The city of Aspen has settled a lawsuit concerning the council’s denial of a $250,000 historic preservation benefit that a property owner claimed as an entitlement.
Jeffery Shoaf, who is behind the 119 Neale Avenue LLC entity that sued the city following a contentious 2016 no vote from city council, will get two-thirds of what he was seeking in transferable development rights, per the terms of the agreement approved at Monday’s council meeting.
He also agreed to tear down a shed on his property that the city contends Shoaf built without a permit.
The settlement also disposes another dispute between Shoaf and the city concerning his residential property at the top of Neale Avenue. The city believed that Shoaf’s single family home at 119 Neale Ave. was being used illegally as a duplex, after inspectors found evidence that the property was divided into two independent units. Shoaf was found not guilty in Aspen Municipal Court but the city was pursuing the allegation in a counterclaim filed to Shoaf’s lawsuit. Those claims will now be dropped.
The property remains classified as a single family home, but if the city believed a new set of facts had emerged indicating use as a duplex, it could still pursue the claims, assistant city attorney Andrea Bryan said. But the city can’t bring another case based on the previous allegations, she said.
The case involving the transferable development rights (TDRs) originates with a 2012 lot split, where an 1880s cabin that was on Shoaf’s property — located south, or downhill, of the home subject to the illegal duplex allegation — was renovated, protected with a historic designation and sold in 2013. As part of the lot split agreement, Shoaf accepted additional restrictions on what became the uphill property he retained, limiting the allowable density to one single family home when a lot of that size would normally support more. In exchange, based on the amount of development rights he was giving up, Shoaf would be entitled to three TDRs.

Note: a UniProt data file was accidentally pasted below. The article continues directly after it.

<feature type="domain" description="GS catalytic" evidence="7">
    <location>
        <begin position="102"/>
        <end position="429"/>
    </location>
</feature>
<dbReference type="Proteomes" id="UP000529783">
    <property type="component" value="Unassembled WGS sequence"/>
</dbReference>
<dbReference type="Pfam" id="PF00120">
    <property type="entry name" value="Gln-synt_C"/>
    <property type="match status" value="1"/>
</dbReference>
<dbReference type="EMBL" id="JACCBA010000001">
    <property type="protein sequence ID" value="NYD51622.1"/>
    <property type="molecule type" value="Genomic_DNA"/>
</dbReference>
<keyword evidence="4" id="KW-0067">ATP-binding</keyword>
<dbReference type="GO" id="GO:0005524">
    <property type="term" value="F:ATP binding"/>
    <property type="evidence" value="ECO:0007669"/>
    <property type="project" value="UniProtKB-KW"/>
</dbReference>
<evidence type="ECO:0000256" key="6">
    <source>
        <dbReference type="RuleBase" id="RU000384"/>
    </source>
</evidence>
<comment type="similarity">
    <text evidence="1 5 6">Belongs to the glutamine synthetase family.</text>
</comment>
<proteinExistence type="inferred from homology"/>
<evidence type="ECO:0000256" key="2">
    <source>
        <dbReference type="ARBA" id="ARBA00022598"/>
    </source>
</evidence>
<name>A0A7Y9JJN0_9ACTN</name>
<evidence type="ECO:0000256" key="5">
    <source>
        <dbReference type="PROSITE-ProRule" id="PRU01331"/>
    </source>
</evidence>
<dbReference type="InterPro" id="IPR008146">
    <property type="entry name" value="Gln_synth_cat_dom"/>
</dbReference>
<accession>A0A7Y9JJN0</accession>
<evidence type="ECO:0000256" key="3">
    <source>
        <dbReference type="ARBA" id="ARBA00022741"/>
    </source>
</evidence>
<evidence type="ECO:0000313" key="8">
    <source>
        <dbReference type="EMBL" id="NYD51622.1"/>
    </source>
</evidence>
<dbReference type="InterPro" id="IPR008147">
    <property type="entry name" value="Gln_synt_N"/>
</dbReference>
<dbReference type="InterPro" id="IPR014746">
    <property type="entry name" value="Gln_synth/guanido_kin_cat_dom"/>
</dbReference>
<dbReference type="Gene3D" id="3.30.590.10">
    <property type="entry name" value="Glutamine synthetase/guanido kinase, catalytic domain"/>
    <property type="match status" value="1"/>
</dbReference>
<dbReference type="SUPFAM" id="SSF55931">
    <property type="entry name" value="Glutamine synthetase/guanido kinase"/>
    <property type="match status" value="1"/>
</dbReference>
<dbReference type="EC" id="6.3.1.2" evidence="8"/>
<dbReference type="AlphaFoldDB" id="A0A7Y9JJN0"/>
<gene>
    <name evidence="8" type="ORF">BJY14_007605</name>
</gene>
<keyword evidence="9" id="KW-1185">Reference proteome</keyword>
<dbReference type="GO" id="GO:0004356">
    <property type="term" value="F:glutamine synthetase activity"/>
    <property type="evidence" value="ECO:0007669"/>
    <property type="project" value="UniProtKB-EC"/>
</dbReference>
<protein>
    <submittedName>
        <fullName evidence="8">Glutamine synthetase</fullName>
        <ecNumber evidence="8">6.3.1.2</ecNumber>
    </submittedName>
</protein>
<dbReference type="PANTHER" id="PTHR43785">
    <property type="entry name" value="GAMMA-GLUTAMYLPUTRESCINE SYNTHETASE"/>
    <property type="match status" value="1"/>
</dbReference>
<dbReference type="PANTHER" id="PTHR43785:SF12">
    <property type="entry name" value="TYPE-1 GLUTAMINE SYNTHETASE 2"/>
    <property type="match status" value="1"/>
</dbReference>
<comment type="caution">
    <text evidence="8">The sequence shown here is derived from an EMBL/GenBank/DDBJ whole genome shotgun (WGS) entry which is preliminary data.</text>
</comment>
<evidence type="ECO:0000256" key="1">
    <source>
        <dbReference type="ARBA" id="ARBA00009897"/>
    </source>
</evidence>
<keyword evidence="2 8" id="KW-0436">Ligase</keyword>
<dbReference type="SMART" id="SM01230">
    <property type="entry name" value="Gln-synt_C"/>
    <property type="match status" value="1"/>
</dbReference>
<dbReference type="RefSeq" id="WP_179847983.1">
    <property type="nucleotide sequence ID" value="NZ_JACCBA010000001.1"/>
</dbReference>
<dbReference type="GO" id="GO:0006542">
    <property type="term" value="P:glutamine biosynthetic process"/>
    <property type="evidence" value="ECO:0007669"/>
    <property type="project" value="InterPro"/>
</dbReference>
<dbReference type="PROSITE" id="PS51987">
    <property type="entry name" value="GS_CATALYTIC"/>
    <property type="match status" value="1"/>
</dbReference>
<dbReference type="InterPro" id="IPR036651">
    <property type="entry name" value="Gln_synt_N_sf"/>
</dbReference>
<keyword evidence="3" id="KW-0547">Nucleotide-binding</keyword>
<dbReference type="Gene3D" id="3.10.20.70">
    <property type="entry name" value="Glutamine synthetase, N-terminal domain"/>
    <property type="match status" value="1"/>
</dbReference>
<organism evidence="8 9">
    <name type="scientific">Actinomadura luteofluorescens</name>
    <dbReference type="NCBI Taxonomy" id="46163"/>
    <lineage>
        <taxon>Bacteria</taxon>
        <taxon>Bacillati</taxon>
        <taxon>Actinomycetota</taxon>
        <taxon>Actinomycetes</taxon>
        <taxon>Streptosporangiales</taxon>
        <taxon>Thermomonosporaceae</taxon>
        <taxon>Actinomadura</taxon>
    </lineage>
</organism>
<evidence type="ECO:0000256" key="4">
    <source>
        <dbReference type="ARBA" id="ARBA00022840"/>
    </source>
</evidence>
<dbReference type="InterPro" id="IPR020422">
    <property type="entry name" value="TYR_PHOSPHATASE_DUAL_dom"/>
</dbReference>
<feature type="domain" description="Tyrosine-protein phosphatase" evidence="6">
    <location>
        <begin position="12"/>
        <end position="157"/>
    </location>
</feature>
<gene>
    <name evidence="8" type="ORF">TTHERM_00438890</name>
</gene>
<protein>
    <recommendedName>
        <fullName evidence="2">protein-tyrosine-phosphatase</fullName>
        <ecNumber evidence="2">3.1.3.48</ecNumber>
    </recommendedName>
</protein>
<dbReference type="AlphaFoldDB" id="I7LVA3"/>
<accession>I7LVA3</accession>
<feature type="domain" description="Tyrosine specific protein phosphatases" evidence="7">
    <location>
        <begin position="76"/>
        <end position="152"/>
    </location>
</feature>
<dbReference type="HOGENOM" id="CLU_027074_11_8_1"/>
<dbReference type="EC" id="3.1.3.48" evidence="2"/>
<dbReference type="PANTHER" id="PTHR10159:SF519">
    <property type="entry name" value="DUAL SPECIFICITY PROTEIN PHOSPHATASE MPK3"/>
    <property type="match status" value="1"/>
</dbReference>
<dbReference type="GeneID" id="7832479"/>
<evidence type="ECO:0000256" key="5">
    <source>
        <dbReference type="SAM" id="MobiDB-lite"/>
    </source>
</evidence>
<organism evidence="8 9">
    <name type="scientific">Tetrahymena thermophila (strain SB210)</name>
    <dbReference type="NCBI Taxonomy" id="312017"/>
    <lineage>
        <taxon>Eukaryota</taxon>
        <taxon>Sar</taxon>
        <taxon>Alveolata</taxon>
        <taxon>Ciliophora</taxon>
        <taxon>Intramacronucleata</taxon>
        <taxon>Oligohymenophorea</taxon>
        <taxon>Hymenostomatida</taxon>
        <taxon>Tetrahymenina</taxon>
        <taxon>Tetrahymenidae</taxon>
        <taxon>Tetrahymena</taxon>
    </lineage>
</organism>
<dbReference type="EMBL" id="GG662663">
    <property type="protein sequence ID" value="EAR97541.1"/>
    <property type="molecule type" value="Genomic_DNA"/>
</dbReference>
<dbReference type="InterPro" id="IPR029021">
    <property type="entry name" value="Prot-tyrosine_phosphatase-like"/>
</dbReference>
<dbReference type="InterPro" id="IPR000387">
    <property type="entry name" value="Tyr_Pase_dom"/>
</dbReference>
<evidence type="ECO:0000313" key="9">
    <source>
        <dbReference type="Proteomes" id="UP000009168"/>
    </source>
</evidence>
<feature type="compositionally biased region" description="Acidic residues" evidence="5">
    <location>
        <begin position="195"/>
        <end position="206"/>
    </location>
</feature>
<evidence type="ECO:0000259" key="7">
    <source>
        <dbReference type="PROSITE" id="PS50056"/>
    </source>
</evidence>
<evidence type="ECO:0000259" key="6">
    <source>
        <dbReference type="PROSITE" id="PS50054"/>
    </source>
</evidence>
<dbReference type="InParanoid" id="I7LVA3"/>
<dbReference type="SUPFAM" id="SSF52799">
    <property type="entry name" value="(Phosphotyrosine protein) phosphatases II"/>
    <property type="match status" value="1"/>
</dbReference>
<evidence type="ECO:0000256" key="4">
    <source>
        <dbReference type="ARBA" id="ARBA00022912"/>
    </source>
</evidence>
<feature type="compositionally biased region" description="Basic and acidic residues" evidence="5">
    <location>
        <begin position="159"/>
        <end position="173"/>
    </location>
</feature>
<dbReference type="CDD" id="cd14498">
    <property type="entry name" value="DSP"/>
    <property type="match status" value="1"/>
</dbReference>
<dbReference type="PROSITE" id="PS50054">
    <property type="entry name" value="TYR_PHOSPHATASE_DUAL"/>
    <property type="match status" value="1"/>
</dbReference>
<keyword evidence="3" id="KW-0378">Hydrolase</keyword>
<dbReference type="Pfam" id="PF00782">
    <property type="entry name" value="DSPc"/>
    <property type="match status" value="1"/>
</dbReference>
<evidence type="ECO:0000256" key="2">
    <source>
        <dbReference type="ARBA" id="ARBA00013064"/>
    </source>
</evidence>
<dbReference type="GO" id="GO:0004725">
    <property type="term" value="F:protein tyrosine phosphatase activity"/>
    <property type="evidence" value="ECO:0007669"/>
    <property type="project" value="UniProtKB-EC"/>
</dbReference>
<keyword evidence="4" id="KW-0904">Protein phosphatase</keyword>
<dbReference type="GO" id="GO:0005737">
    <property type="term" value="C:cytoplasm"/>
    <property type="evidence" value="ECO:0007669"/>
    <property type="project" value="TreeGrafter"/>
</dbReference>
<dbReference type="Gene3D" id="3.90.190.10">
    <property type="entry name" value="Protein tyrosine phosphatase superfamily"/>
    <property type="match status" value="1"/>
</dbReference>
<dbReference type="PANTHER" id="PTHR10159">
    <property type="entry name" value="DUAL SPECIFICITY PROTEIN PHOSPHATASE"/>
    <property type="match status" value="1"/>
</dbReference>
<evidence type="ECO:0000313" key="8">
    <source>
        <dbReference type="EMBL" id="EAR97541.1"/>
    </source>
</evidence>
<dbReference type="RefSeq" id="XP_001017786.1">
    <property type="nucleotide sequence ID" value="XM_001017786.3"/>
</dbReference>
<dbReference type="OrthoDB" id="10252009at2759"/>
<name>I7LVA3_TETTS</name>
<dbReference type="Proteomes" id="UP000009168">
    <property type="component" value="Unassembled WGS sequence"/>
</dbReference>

When he applied for the TDRs in 2016, the application ran into trouble based on the status of 119 Neale, which Shoaf had previously sought to have classified as duplex in 2015, opining to the council at that time that it was being functionally used as such anyway.
In the 2016 meeting, a council member identified in minutes as Adam Frisch said he was “as hot under the collar as the last time the applicant was here” and that Shoaf needed to “figure out his past transgressions before asking for more,” according to Shoaf’s lawsuit that claimed the council’s rejection of the triple TDR application was arbitrary and capricious.
The lawsuit that was pending for more than a year, with a mixed-bag ruling from the district court on the city’s motion to dismiss, before settlement negotiations produced the agreement ratified with no comment at Monday’s council meeting.
The city also was objecting to a shed at 119 Neale it said was built without appropriate approvals, which it noted in the counterclaim to Shoaf’s lawsuit. The settlement requires Shoaf apply for a demolition permit within 30 days and complete the work within 90 days from the date the permit is pulled.
TDRs involve unused potential floor area on a given lot and are the city’s way of essentially shifting development to more favorable areas. Property owners can buy them — they are typically in the $250,000 range for a 250-square-foot bonus — to expand residences.